0
tpobrienjr
tpobrienjr

4 years ago

I like it! The science lesson is good, too!

0
dianadfonseca
dianadfonseca

4 years ago

Looks pretty and it's also a cool way to tease your friends! They will probably have no idea how you put the ball inside the cube :)

0
crabapple0001
crabapple0001

4 years ago

Good job.

Thanks for the matches & science lesson, for us slower persons.

0
stechi
stechi

4 years ago

Nice Job! I did a smaller one in response to "Impossible marble in Truncated Cube" and I found I didn't need to soak the wood, I just used a vegetable steamer, and it didn't take long, I think it just needed the heat to soak through. I think it is probably better for the wood if water doesn't soak in too much.

0
functionaldesign
functionaldesign

4 years ago

Interesting project and very nice instructions and pictures!

0
sdoolan
sdoolan

4 years ago

to prevent cracking, did you. push against the grain?

0
tomatoskins
tomatoskins

Reply 4 years ago

I can't believe that I forgot that important bit of information! Make sure to press it through the end grain of the cube. I have edited the instructable to make that step easier to understand.

0
TuttleDB
TuttleDB

2 months ago

I just saw this today and it is awesome! I would never have figured out how you did it. But why would you want to remove the ball? Wouldn’t it be more fun to keep it on display to boggle everyone’s minds?

0
mafika
mafika

Question 8 months ago on Introduction

Hi, I found Balls with a dia of 6,2cm which is 2,44 Inches. Which hole dia do you suggest? Have a nice day. Joe

0
HowardA9
HowardA9

Question 1 year ago on Introduction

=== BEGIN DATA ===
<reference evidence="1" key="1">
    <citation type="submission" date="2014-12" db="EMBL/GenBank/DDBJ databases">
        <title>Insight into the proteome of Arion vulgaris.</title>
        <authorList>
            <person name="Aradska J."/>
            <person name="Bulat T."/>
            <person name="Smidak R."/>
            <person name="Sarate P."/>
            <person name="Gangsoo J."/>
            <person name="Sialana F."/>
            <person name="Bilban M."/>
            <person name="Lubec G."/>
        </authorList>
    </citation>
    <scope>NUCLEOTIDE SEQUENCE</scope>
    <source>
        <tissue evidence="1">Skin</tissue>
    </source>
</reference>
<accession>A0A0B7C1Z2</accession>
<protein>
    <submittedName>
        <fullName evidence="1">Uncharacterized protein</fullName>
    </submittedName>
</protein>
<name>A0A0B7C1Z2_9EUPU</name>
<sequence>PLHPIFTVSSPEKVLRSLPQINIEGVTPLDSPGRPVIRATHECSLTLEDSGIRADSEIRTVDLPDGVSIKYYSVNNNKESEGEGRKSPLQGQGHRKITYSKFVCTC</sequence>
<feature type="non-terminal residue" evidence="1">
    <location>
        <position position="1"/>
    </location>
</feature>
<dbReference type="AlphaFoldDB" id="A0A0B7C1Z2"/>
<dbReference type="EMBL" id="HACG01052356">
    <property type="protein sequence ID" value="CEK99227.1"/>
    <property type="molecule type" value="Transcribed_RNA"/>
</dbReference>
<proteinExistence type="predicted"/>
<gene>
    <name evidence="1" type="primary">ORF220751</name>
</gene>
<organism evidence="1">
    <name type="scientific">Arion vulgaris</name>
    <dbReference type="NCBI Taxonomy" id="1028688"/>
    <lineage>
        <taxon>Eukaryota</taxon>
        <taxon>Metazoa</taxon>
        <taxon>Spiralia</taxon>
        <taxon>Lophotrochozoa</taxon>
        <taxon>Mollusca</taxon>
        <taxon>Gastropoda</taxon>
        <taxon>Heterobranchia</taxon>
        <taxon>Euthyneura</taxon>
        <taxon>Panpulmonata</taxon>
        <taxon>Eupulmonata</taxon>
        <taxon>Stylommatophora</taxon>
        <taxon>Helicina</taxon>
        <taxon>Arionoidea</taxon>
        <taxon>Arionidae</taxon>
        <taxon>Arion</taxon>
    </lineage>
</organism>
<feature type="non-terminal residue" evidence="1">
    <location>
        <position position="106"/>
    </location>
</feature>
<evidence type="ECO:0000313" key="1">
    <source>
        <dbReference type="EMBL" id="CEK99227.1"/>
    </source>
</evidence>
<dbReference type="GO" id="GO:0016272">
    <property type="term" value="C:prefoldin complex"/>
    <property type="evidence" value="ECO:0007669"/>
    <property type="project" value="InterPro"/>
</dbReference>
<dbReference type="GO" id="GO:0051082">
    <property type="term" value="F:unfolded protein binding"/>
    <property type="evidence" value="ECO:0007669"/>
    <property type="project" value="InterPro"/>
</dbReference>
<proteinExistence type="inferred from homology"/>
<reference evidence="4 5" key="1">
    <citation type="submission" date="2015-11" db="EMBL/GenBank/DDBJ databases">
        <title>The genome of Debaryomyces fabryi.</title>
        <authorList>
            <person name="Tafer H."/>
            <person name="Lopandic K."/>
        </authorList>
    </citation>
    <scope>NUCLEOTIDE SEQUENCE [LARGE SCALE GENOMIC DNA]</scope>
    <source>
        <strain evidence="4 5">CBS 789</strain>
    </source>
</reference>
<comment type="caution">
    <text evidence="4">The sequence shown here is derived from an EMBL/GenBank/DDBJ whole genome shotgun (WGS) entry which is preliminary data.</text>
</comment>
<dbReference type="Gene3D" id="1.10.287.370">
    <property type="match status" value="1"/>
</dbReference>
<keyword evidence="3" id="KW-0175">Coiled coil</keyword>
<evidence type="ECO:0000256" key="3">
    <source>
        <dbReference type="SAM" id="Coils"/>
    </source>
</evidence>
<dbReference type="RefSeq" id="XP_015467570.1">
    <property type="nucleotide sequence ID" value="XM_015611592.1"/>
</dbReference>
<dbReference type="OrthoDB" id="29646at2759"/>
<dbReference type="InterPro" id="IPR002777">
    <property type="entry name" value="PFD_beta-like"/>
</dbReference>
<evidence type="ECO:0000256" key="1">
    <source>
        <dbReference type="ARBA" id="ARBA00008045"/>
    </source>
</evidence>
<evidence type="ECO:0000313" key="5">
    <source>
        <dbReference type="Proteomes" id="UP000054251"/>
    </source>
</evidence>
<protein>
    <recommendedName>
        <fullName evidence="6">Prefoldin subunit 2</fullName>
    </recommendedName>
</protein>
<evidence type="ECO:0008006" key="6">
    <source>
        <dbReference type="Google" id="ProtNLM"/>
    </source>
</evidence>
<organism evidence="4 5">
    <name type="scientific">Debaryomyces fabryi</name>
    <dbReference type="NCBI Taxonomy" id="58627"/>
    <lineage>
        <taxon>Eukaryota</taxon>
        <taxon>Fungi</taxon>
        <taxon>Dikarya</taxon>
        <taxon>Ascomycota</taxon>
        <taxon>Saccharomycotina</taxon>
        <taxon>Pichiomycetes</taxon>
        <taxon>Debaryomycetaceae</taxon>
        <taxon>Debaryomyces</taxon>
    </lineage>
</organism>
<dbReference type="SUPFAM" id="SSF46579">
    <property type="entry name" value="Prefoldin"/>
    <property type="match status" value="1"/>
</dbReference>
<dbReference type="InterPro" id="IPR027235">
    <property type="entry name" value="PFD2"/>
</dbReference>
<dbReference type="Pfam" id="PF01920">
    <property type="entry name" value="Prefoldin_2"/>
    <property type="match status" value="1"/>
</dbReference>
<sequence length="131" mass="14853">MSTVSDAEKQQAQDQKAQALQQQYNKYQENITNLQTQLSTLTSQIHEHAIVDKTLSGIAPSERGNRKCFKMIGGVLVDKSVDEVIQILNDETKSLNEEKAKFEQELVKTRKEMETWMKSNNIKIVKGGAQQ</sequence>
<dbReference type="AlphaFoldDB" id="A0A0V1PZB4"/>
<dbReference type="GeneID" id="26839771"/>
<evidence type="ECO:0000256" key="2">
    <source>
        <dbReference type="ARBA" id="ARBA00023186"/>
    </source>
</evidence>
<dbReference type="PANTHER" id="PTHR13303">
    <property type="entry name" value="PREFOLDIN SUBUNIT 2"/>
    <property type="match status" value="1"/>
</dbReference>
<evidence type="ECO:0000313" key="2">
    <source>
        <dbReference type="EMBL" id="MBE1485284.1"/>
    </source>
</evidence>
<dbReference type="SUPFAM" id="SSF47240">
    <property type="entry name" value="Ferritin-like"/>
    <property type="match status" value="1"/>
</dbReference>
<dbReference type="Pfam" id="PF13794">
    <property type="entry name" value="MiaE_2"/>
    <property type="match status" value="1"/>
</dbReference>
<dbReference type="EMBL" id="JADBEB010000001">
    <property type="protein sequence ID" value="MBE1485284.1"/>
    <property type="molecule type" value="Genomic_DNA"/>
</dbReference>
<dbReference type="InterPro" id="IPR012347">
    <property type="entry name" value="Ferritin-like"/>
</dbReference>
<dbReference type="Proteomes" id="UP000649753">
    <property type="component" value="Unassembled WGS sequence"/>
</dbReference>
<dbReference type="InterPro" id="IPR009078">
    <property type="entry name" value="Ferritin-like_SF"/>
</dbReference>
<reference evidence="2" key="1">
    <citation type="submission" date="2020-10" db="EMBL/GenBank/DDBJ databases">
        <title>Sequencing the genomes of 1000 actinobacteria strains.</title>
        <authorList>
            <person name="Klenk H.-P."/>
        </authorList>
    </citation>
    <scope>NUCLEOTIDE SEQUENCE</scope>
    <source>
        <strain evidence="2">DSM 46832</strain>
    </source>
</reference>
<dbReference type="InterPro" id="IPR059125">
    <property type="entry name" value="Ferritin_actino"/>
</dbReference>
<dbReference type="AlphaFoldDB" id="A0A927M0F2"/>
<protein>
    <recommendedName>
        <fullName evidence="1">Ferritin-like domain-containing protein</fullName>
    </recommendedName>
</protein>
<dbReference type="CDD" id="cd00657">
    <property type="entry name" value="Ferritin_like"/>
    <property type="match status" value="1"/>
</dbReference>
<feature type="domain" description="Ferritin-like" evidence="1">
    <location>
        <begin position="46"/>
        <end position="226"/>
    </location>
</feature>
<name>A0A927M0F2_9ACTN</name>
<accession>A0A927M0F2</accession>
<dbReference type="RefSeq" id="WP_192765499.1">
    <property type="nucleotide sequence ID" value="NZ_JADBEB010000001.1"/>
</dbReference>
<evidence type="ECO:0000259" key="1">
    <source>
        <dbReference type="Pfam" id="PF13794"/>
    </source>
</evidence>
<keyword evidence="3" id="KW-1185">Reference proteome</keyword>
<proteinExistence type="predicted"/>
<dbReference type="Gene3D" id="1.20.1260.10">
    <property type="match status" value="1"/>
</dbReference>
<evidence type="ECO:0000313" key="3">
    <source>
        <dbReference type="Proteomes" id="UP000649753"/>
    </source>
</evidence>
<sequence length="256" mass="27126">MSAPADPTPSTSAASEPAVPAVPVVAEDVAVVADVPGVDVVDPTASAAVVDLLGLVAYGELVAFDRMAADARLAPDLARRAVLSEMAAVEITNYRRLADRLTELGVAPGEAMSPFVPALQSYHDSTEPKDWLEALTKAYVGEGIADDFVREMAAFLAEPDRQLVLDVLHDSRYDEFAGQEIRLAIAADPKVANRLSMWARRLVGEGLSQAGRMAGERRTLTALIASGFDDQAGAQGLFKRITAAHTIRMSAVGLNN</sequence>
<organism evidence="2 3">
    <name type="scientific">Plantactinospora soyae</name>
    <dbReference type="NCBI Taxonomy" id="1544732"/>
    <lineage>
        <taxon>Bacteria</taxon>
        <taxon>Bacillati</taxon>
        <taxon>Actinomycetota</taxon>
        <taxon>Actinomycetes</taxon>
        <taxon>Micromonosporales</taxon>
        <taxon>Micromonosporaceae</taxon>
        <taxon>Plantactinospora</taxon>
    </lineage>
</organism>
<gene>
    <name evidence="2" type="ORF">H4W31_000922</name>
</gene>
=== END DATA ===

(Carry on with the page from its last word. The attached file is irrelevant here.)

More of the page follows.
I've tried 7 times to make this and every time my block splits. I've used a pine 4 x 4 four time and a cedar 4 x 4 3 times. I soaked and boiled the pieces as instructed. I even increase the size of the hole saw to 2". The only thing I didn't do is to cut the block down to 3 x 3. Would that make a difference? I always used the end grain.

0
tomatoskins
tomatoskins

Answer 1 year ago

Bringing down the size may make the difference. As 4x4's are actually 3 1/2 x 3 1/2 the extra wood around the hole may not stretch as much as a thinner section of wood. Make sure that you don't have any knots close to the section of wood you are using as that could cause a section of weakness in the wood that you are stressing.

0
lane yarbrough
lane yarbrough

1 year ago

dude nice project im making this in my wood making class at the junior high thanks for your great instructions

0
mikemcmillan2002
mikemcmillan2002

Question 2 years ago on Step 11

Eggcellent job with the 8-Ball puzzle. When you say to push the ball into the cube slowly, how slow are you talking. Quarter twist an hour, day, minute. I really enjoyed this ible.Thanks

0
tomatoskins
tomatoskins

Answer 2 years ago

If you press it in slowly over the course of a minute that should work. I'm glad to hear that you enjoyed my instructable!

0
ethankemp
ethankemp

2 years ago on Step 10

yes, it is very important that you not scratch the 8-ball

0
Scumbdyoit
Scumbdyoit

4 years ago

The three holes drilled through the cube in perfect alignment intersect at eight points that outline an inner cube. The largest sphere that could theoretically fit in the puzzle would contain that inner cube, i.e., the length of the diagonal between opposite corners of the inner cube would equal the diameter of the inner sphere.

The diameter of the drilled holes would equal the diagonal of a face of the inner cube. If that hole diameter = square root of 2, then the edge of the inner cube = 1, and the cube diagonal = sqrt 3. Ratio of max diameter of inner sphere to drilled hole diameter is sqrt 3/sqrt 2 = 1.732/1.414 = 1.225:1. That could be increased slightly by sanding the corners of the inner cube.

Diameter of a solid sphere to be forced into the puzzle is limited practically by the compressibility and resilience of the soaked & boiled wood fibers. Ratio of the standard 8 ball diameter (2.25") to hole size (1.875") is 1.2:1, close to the maximum. I'm surprised it works so well. When all is said and done, what is the resulting diameter of the hole you forced the ball into? In other words, how much were the wood fibers permanently compressed?